Germany’s Ministry of Education and Research (BMBF) has launched a new €16-million cluster—FestBatt—to foster basic research into solid-state batteries. Fourteen scientific institutions have joined FestBatt; the competence cluster is coordinated by the University of Gießen (JLU).
Solid-state batteries are fireproof and might enable larger storage capacities and quicker charging processes in the future.—Professor Helmut Ehrenberg of KIT’s Institute for Applied Materials (IAM), a member of FestBatt
This type of battery could ensure safe electric mobility with large ranges and might also prove to be very suitable for stationary applications like storage systems for power from private photovoltaics facilities. But to reach these goals, there is still considerable need for research, Ehrenberg emphasizes.
FestBatt, coordinated by Professor Jürgen Janek at JLU, unites the efforts of all German institutions conducting research into solid electrolytes and solid-state batteries, including universities and research centers of the Helmholtz Association and the Fraunhofer Society.
Several KIT institutes are involved in the cluster and have been granted funds with a total amount of €3.95 million for the first project phase of three years.
Within FestBatt, fundamental knowledge on solid-state batteries will be developed. The scientists want to understand and describe their functioning in detail and plan to develop operable prototypes. The competence cluster also is to lay the foundation for the establishment and sustainable further development of an internationally leading and competitive battery cell production sector in Germany.
FestBatt consists of five joint projects: three materials and two methods platforms. The first project phase will focus on the reproducible production of appropriate solid electrolytes.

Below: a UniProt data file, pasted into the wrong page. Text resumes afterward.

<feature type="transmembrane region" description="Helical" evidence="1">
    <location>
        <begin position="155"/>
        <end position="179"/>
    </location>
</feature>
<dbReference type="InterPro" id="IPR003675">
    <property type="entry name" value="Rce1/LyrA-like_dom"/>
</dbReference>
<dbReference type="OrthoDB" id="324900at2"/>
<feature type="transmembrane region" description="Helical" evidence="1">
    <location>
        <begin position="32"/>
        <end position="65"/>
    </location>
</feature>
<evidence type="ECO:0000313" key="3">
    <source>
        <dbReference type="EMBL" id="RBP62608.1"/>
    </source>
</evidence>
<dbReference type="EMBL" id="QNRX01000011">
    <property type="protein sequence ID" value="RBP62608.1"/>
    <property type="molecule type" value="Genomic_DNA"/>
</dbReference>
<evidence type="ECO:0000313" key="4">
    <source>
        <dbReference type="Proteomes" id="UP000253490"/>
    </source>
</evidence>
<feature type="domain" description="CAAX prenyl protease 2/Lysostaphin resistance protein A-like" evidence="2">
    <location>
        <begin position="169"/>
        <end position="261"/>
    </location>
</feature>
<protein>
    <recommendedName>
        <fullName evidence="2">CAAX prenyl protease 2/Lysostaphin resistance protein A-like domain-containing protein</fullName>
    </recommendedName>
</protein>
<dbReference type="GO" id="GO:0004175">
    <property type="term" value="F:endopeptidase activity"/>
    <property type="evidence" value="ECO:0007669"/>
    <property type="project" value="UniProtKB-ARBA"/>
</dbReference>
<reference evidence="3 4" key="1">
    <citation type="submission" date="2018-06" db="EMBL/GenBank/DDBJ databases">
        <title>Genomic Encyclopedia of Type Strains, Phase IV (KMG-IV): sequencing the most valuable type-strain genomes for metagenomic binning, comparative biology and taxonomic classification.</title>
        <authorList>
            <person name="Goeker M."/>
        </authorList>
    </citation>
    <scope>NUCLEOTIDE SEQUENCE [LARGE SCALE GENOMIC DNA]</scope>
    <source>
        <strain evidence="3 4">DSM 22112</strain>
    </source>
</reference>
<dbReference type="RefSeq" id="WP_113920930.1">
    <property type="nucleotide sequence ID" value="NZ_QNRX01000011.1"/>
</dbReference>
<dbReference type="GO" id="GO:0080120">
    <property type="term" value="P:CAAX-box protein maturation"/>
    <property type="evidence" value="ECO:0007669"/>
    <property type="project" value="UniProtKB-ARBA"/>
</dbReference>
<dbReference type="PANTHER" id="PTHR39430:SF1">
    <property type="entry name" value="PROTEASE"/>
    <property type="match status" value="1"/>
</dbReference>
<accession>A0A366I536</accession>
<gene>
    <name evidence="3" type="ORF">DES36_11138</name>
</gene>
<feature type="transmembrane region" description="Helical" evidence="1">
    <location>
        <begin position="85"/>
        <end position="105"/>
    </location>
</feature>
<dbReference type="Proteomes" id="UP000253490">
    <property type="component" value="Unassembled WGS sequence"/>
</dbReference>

Selection of compatible materials is essential for later cell design. The electrochemical characterization made here yields most important material-specific parameters and enables selection of efficient combinations of materials.—Professor Ellen Ivers-Tiffée, who is involved in the KIT-coordinated methods platform for characterization together with Ehrenberg.
KIT cooperation partners come from Jülich, Gießen, and Marburg. KIT is also active in all other platforms of the competence cluster. Professor Britta Nestler (IAM), Dr. Michael Selzer (IAM), and Professor Arnulf Latz from the German Aerospace Center (DLR) and the Helmholtz Institute Ulm (HIU, a Helmholtz Institute established by KIT in cooperation with Ulm University) participate in another methods platform that covers theories and data relating to the solid-state battery.
Professor Michael Hoffmann (IAM) is active in a materials platform to study various oxides. Within the framework of another materials platform, Professor Patrick Théato of KIT’s Institute for Chemical Technology and Polymer Chemistry (ITCP) and Professor Stefano Passerini and Dr. Dominic Bresser (HIU) develop new polymer-based solid electrolyte systems and study them with respect to their suitability for solid-state batteries, including subsequent upscaling of the most promising systems and production of lithium-polymer batteries.